RHM: Why is it called I Am Jake? Is there a closure for Charice?
JZ: For me, ever since I was a child, I am Jake. There was no name then but I was him. I don’t have any closure for Charice because ever since I am Jake. And I don’t have any regrets. Charice was like a role for me. Every time I performed as Charice, I had to put on a different mask and it was very difficult. I enjoyed all the fun things, the fame, the treatment, the Hollywood and everything, but for me… I’m sure it is worth it for others. I can imagine this will fit other artists. But of course, not all people are the same. I don’t have any closure for Charice. For me, ever since, I am Jake.
RHM: What is your favorite part of the book?
JZ: My favortie part? Oh, my goodness. My favorite part is maybe [chapter] 10 because I feel like it doesn’t end. It doesn’t end because I’ve never spent time with him. Ever since they separated, there was nothing. So the story never ends. The chapter does not end because I have so many what ifs. I always wonder what would we be doing now, what they did before. That is my most favorite because I enjoy the moments I think about, imagine about the things that can happen. But of course, I moved on. So every time I think about that part, it makes me calm.
RHM: What are the three things that describe you?
JZ: Real, I guess. I mean not only about myself, not only for myself but in everything. When I decide on something, I think about what will happen in real life. I don’t like maybes. I think about it, whatever it is, even if it does not come out as pleasant. The truth hurts as they say. And I have many moments like that. And that is more okay with me. I can accept that. I am moody. But I have changed. The moodiness has lessened. Before I was really moody. I easily got irritated for no reason. But I am okay now. That cannot be avoided. I cannot really control it.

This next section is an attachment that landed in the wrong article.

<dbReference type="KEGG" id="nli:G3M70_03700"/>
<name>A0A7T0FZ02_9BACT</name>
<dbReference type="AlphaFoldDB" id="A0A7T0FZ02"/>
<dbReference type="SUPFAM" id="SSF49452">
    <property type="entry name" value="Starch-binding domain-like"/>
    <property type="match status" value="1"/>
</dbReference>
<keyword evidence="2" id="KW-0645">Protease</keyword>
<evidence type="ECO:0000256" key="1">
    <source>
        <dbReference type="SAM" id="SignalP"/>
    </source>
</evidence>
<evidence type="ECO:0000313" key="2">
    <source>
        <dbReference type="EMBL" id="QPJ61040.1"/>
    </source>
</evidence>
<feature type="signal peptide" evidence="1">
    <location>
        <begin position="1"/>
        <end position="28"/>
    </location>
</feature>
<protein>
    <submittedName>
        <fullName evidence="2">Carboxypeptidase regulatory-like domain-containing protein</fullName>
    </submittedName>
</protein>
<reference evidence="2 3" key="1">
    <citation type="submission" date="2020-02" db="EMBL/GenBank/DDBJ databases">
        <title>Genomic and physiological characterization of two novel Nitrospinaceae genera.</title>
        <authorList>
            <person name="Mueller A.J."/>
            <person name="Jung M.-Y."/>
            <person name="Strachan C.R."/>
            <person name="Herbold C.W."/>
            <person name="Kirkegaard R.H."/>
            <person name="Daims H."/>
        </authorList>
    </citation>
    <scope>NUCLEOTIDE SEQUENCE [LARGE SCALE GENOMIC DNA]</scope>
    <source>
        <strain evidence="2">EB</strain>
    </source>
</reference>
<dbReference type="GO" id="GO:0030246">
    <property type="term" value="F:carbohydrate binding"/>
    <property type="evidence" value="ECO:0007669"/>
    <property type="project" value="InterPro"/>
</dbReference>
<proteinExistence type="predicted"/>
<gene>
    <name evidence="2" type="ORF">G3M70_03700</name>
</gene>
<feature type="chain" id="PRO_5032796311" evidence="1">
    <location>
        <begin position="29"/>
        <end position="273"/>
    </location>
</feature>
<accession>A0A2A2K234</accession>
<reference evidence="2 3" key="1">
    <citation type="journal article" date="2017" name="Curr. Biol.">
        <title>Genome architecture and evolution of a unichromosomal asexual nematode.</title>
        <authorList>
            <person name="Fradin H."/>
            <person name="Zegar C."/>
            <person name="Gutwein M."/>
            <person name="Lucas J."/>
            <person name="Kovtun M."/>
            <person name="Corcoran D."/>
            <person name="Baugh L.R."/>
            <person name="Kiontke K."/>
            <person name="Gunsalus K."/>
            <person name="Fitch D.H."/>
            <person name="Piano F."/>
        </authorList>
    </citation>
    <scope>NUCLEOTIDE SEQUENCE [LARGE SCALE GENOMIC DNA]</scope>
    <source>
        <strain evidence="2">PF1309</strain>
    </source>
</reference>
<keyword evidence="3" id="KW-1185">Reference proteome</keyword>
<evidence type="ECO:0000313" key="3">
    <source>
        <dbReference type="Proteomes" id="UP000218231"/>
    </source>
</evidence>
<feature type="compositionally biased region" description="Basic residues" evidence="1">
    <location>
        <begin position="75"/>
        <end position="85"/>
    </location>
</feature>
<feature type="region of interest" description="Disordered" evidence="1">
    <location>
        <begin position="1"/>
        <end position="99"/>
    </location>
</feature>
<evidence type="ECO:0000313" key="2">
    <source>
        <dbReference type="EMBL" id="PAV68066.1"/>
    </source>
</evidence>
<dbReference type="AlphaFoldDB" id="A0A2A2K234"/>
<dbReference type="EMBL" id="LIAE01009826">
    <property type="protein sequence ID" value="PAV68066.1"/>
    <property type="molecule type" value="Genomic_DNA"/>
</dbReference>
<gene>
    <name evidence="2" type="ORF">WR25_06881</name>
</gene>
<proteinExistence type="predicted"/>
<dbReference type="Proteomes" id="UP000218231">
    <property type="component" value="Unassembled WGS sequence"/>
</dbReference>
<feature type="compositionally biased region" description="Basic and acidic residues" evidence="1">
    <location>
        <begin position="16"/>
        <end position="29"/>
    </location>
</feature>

I am really a people-pleaser. Even though I say I don’t give a damn, I don’t mind what other people say… I wish people are happy for me. Always a people-pleaser. For my shows, it is important for me to know what kind of show because I want my songs to be apt. Even with friends and family, I am really a people-pleaser.
RHM: During your lowest moments, how did you rise from them?
JZ: I am not a superhero that I can be okay… My friends, my partner… You can’t imagine how many breakdowns I’ve had. Sometimes, it all piled up. I got through it because of them. My other families. I really appreciate the family from dad’s side. I haven’t had the chance to talk to them before but when I came out, when I transitioned, they were the first who messaged me with the support that I’m not alone. That was it. I said, if I have their support, as long as I have my auntie, as long as I have them, I have my partner, I have my friends, that’s it. I cannot do it alone.